Hemp is hot. Ever since the 2018 Farm Bill and the federal legalization of hemp and hemp-based products by the FDA slightly over a year ago, the amount of hemp-based products has skyrocketed in the market. Everything from consumables using the flower and seeds, to industrial and consumer products using the hemp bast fiber and hurd, the two constituent parts of the hemp stalk, have become more and more common. There has been an incredible amount of R&D by companies across the US on how we can utilize hemp and make hemp-based products. With roughly 230,000 acres of hemp being planted in 2019, most of it for use in CBD and other less-abundant cannabinoid extraction, the majority of that biomass leftover from the plant is just thrown away. Multiple companies have now started to use this huge amount of hemp biomass for more industrial purposes.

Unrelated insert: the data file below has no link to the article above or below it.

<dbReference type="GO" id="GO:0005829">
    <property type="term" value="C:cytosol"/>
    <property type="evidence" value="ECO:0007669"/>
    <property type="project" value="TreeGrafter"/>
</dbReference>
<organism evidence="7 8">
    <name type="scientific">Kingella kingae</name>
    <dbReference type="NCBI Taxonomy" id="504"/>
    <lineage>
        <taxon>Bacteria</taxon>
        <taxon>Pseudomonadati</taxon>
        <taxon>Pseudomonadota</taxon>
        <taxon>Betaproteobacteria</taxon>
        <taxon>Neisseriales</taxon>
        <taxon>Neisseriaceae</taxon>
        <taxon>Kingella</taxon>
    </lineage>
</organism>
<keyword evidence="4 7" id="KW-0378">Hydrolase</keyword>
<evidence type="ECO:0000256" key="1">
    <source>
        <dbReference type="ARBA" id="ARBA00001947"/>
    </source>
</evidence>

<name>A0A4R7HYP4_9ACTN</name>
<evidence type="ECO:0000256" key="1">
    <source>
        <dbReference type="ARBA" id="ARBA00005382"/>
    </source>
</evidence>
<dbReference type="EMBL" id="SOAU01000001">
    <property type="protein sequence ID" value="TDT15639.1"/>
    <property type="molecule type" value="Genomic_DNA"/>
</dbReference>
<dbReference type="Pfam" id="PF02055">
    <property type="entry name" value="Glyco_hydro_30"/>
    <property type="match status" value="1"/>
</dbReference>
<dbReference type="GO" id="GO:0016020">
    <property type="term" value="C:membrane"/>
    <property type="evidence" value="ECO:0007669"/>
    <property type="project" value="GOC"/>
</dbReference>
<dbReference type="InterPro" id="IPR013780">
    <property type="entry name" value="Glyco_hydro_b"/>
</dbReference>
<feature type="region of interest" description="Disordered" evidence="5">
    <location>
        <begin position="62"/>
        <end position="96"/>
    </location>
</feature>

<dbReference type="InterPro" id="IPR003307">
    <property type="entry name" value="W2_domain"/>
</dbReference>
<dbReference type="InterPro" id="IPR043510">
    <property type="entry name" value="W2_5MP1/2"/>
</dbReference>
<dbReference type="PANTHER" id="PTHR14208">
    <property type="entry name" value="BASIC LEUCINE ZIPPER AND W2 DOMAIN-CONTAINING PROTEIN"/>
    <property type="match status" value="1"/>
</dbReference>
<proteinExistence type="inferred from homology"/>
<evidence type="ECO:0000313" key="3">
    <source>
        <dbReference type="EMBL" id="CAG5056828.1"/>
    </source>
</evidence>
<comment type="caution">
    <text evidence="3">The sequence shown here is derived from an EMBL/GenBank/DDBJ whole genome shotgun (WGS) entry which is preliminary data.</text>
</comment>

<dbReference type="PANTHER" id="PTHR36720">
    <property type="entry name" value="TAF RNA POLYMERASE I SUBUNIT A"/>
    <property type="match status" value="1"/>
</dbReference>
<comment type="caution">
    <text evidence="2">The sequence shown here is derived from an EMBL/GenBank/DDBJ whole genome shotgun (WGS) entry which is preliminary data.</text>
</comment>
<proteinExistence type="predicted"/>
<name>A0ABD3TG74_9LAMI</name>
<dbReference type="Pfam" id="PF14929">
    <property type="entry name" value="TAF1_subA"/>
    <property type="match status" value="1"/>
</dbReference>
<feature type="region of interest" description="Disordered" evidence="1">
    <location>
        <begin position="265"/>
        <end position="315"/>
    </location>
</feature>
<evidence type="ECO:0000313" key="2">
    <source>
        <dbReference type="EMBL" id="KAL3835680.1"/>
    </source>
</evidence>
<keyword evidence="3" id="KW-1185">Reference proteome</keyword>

With this wave of hemp-based products sweeping across the US, hemp has begun to be touted as the fix to some of the greatest problems of the 21st century, including improving our health and solving the crisis with non-biodegradable plastics. Although it is very easy to find multiple articles on the health and medicinal properties of cannabinoids and many of the compounds found in the flower of the Cannabis genus, there is undoubtedly a push to make cannabis into some kind of a cure-all for ailments. The push to paint hemp as the savior of our single-use plastics problem that is choking the oceans, clogging the rivers, and languishing in our landfills will only delay taking real actions to mitigate this issue. Hemp bioplastic is a biodegradable polymer that can be made from the cellulose and lipids found in the stalk and seeds of the hemp plant or any species of the Cannabis genus. Multiple companies and organizations are already pursuing ways of breaking down the cellulose found in the plant into sustainable and biodegradable plastic. Yet biodegradable plastics derived from plant cellulose is not a new concept.